The Ashes victory in 2005 was an unbelievable high for England, but since then it has hardly been smooth sailing for them. Wins against Pakistan and West Indies have ensured that their home record remains reasonably impressive, but overseas it's been a completely different story. The defeat in the first Test against New Zealand in Hamilton was their tenth in their last 15 matches abroad: apart from being blanked 5-0 by Australia in 2006-07, they have also lost series in Pakistan and Sri Lanka. The only saving grace was the win in Mumbai in 2006 which helped them salvage a drawn series in India.
Their 1-10 win-loss ratio is only marginally better than West Indies' 1-12 during this period, but a 7-2 success ratio at home indicates the problems have mostly cropped up overseas. Have the batsmen failed to adjust to the variations in pace and bounce of pitches abroad, or have the bowlers been unable to replicate the good work that they've consistently done in England?
The table below indicates the blame should be apportioned almost equally. The batting standards dip appreciably overseas, with the batting average falling to 29 from a lofty 40. In 15 Tests abroad England have only scored ten hundreds, which compares very poorly with 24 centuries in 14 home Tests. The bowlers have let the team down similarly, conceding nearly 43 runs per wicket, almost 11 more than their average at home. The disparity between five-wicket hauls is equally glaring: nine at home, and just four abroad.
The captain and their best batsman have been two of their biggest culprits overseas. Michael Vaughan has averaged just 30 outside England during this period, while Kevin Pietersen hasn't fared much better: in 25 innings at home he has hammered seven hundreds, but 30 tries abroad have fetched him just a couple of three-figure scores. The last time he managed a half-century overseas was more than a year ago, in Perth in December 2006. Since then he has gone 12 innings without even getting to a fifty.
The one exception to England's generally shambolic batting overseas has been Paul Collingwood. He has been by far England's best batsman outside home, averaging almost 47 in 14 Tests. His stats are almost as good in England too, making him the only batsman to average more than 40 both home and away.
Monty Panesar has been the biggest disappointment among the bowlers, giving the lie to the theory that lack of seam and swing movement has been England's biggest bugbear outside home. Panesar has been England's best bowler at home over the last two seasons, with five five-fors in 14 Tests and a strike-rate of less than 58 balls per wicket, but overseas he has been far less effective in conditions you'd expect would offer him more assistance. In ten games he has only managed 27 wickets, requiring 88 deliveries per wicket. Of those ten games, six have been in the subcontinent, where Panesar has a poor haul of 13 wickets. Similarly, James Anderson and Steve Harmison have been much more potent at home.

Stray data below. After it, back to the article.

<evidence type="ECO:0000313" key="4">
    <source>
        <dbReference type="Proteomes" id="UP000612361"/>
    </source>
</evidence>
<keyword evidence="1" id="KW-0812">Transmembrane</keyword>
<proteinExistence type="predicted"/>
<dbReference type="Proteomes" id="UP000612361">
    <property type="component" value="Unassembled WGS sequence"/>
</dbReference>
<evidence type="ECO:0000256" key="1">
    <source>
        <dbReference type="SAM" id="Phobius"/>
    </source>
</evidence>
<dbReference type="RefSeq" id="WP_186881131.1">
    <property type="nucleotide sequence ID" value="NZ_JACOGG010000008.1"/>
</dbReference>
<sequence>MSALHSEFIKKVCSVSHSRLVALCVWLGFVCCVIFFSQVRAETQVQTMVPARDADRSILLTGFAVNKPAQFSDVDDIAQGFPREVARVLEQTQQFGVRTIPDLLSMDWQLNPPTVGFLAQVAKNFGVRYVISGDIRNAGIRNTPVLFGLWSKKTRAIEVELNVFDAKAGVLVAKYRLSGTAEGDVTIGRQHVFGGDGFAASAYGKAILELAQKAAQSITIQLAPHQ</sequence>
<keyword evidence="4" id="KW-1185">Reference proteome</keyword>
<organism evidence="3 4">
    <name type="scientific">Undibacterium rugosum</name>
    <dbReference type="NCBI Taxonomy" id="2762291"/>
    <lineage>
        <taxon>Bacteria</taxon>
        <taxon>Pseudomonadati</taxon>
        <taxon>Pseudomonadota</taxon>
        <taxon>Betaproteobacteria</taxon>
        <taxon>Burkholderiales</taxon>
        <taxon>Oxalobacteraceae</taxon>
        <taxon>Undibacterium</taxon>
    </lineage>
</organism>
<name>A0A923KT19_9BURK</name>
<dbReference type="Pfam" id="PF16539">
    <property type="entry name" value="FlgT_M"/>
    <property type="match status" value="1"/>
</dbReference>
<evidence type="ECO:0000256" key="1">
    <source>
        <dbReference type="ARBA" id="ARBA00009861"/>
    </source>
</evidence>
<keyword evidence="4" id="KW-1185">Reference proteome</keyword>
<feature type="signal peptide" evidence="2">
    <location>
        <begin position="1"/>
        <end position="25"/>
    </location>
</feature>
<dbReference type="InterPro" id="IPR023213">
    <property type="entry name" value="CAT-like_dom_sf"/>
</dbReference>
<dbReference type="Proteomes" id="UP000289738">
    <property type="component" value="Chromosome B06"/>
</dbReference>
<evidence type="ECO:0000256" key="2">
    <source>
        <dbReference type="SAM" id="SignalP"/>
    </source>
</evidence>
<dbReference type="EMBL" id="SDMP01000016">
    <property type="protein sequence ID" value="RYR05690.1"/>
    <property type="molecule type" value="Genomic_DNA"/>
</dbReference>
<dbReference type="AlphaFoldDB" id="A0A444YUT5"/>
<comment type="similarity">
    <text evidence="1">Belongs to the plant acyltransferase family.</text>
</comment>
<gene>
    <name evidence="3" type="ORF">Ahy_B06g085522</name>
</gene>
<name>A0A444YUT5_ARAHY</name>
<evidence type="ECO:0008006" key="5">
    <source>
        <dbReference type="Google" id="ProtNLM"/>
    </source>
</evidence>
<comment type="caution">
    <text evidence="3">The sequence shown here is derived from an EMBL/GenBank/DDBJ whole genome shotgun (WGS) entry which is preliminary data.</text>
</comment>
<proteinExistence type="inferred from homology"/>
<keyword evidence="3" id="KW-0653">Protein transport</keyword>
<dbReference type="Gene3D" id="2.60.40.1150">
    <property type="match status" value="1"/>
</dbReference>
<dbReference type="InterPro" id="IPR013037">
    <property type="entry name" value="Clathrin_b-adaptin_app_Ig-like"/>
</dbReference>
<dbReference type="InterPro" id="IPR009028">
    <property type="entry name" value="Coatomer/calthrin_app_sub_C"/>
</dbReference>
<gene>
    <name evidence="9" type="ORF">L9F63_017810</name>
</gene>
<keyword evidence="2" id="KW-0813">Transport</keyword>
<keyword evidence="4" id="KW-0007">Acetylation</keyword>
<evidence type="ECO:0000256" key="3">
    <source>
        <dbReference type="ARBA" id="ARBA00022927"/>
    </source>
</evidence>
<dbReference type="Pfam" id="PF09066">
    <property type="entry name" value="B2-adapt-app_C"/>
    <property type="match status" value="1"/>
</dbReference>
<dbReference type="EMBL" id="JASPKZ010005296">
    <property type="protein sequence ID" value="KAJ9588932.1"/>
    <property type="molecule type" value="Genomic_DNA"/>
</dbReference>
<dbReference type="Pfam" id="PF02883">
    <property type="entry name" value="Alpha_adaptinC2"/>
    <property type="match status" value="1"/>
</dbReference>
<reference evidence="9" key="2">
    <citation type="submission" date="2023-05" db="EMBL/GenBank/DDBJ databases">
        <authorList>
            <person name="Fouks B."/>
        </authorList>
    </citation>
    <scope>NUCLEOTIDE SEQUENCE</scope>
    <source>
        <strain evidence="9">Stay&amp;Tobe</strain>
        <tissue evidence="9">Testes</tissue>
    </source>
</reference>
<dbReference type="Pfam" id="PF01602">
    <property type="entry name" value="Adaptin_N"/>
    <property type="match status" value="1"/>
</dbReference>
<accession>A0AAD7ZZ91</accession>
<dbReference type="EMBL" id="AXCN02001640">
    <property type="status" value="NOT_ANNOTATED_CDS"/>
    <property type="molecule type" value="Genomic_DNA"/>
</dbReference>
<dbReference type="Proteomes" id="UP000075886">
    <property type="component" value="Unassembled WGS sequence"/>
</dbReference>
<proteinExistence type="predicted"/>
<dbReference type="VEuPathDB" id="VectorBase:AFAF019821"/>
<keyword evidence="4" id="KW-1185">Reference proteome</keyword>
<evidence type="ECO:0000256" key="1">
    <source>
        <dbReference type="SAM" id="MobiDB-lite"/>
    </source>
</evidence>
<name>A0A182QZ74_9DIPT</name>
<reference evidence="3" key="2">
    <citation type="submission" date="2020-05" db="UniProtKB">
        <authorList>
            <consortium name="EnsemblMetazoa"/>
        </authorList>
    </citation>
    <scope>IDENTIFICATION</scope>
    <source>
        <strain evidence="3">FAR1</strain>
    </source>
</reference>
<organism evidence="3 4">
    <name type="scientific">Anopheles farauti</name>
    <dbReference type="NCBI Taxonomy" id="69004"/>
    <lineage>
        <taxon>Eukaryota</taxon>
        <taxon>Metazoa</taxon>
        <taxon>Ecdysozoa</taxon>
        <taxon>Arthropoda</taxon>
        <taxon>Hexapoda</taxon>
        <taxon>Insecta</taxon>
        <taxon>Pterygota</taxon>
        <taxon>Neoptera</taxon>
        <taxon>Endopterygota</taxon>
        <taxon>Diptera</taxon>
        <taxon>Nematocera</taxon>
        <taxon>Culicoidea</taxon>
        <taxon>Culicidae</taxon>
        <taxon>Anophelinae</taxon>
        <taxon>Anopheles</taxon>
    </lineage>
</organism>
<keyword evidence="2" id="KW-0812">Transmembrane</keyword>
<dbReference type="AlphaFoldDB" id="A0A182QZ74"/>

Like among the batsmen, the bowling heroes have also been the less glamorous players. Matthew Hoggard and Ryan Sidebottom have done with the ball what Collingwood has contributed as a batsman, getting wickets in all conditions against all opposition.
The partnerships for each wicket further elaborate England's batting problems. Apart from the fourth wicket, the stands overseas have been significantly smaller than those at home. The difference is highest for the fifth and sixth wickets - while England's middle and lower middle order have contributed useful runs at home, they have floundered abroad: the last six partnerships aggregate only 120.
At the same time, England's bowlers have failed to turn it on outside home. The average stand they concede for three wickets - the second, fourth and sixth - is over 60, while a couple of others touch 40. And while England's last six stands score around 120 overseas, their bowlers concede more than 200 to the last six partnerships of the opposition.
Did Nel deserve to be dropped?
Andre Nel has reacted sharply to the South African selectors' decision to drop him from the Test squad for the tour to India, but a look at the numbers will indicate the move has some merit. Over the last two years Nel's returns have been a poor 43 wickets from 16 Tests - an average of under three per match - at a bowling average touching 40 and a strike-rate of a wicket every 75 deliveries. Among South African bowlers who bowled at least 1000 deliveries during this period, only Nicky Boje has done worse. (Click here for the full list.) Nel's replacement, Charl Langeveldt, gets an opportunity to improve upon some fairly ordinary numbers in a fledgling Test career: in six games he has taken 16 wickets at an average of 37.